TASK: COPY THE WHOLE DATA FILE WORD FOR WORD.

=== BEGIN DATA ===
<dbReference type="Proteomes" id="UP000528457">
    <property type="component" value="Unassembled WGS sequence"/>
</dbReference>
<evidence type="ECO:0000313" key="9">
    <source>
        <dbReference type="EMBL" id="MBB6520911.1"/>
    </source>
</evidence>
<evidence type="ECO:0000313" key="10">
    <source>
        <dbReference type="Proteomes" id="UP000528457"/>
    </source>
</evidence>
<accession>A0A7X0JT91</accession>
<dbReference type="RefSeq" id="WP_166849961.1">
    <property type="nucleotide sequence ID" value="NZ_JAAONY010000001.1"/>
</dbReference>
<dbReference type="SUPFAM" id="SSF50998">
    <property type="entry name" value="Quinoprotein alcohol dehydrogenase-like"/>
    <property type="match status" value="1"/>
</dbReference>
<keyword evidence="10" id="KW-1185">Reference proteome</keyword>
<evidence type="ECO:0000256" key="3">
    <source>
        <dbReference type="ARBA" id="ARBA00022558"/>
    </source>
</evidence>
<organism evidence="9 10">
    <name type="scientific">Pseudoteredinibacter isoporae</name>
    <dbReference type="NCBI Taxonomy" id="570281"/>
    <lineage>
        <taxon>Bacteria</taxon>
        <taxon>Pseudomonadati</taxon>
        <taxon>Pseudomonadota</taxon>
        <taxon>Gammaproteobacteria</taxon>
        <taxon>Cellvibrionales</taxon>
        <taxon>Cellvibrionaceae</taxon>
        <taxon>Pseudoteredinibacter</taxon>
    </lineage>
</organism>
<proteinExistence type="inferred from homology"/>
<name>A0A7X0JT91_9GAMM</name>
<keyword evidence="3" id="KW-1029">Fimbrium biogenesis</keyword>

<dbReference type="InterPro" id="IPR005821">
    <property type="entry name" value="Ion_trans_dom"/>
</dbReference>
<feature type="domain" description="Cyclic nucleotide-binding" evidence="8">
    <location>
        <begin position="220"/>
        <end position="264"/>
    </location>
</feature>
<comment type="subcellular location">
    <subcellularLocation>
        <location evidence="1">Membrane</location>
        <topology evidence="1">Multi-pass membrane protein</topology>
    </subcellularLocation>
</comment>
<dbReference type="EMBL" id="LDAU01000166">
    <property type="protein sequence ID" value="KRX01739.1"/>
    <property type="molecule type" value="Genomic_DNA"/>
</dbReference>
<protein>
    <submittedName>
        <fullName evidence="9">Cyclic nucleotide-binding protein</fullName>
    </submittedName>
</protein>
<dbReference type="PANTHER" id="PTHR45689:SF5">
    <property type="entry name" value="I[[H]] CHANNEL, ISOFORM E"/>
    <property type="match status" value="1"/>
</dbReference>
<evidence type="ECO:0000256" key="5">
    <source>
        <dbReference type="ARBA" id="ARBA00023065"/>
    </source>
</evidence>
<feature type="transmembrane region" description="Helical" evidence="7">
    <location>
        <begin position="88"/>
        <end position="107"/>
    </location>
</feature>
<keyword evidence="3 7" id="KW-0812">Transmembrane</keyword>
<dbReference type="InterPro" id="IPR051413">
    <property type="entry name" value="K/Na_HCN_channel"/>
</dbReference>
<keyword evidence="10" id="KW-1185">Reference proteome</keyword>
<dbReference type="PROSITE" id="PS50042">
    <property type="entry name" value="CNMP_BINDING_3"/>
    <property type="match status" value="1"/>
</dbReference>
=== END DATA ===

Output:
<dbReference type="Proteomes" id="UP000528457">
    <property type="component" value="Unassembled WGS sequence"/>
</dbReference>
<evidence type="ECO:0000313" key="9">
    <source>
        <dbReference type="EMBL" id="MBB6520911.1"/>
    </source>
</evidence>
<evidence type="ECO:0000313" key="10">
    <source>
        <dbReference type="Proteomes" id="UP000528457"/>
    </source>
</evidence>
<accession>A0A7X0JT91</accession>
<dbReference type="RefSeq" id="WP_166849961.1">
    <property type="nucleotide sequence ID" value="NZ_JAAONY010000001.1"/>
</dbReference>
<dbReference type="SUPFAM" id="SSF50998">
    <property type="entry name" value="Quinoprotein alcohol dehydrogenase-like"/>
    <property type="match status" value="1"/>
</dbReference>
<keyword evidence="10" id="KW-1185">Reference proteome</keyword>
<evidence type="ECO:0000256" key="3">
    <source>
        <dbReference type="ARBA" id="ARBA00022558"/>
    </source>
</evidence>
<organism evidence="9 10">
    <name type="scientific">Pseudoteredinibacter isoporae</name>
    <dbReference type="NCBI Taxonomy" id="570281"/>
    <lineage>
        <taxon>Bacteria</taxon>
        <taxon>Pseudomonadati</taxon>
        <taxon>Pseudomonadota</taxon>
        <taxon>Gammaproteobacteria</taxon>
        <taxon>Cellvibrionales</taxon>
        <taxon>Cellvibrionaceae</taxon>
        <taxon>Pseudoteredinibacter</taxon>
    </lineage>
</organism>
<proteinExistence type="inferred from homology"/>
<name>A0A7X0JT91_9GAMM</name>
<keyword evidence="3" id="KW-1029">Fimbrium biogenesis</keyword>

<dbReference type="InterPro" id="IPR005821">
    <property type="entry name" value="Ion_trans_dom"/>
</dbReference>
<feature type="domain" description="Cyclic nucleotide-binding" evidence="8">
    <location>
        <begin position="220"/>
        <end position="264"/>
    </location>
</feature>
<comment type="subcellular location">
    <subcellularLocation>
        <location evidence="1">Membrane</location>
        <topology evidence="1">Multi-pass membrane protein</topology>
    </subcellularLocation>
</comment>
<dbReference type="EMBL" id="LDAU01000166">
    <property type="protein sequence ID" value="KRX01739.1"/>
    <property type="molecule type" value="Genomic_DNA"/>
</dbReference>
<protein>
    <submittedName>
        <fullName evidence="9">Cyclic nucleotide-binding protein</fullName>
    </submittedName>
</protein>
<dbReference type="PANTHER" id="PTHR45689:SF5">
    <property type="entry name" value="I[[H]] CHANNEL, ISOFORM E"/>
    <property type="match status" value="1"/>
</dbReference>
<evidence type="ECO:0000256" key="5">
    <source>
        <dbReference type="ARBA" id="ARBA00023065"/>
    </source>
</evidence>
<feature type="transmembrane region" description="Helical" evidence="7">
    <location>
        <begin position="88"/>
        <end position="107"/>
    </location>
</feature>
<keyword evidence="3 7" id="KW-0812">Transmembrane</keyword>
<dbReference type="InterPro" id="IPR051413">
    <property type="entry name" value="K/Na_HCN_channel"/>
</dbReference>
<keyword evidence="10" id="KW-1185">Reference proteome</keyword>
<dbReference type="PROSITE" id="PS50042">
    <property type="entry name" value="CNMP_BINDING_3"/>
    <property type="match status" value="1"/>
</dbReference>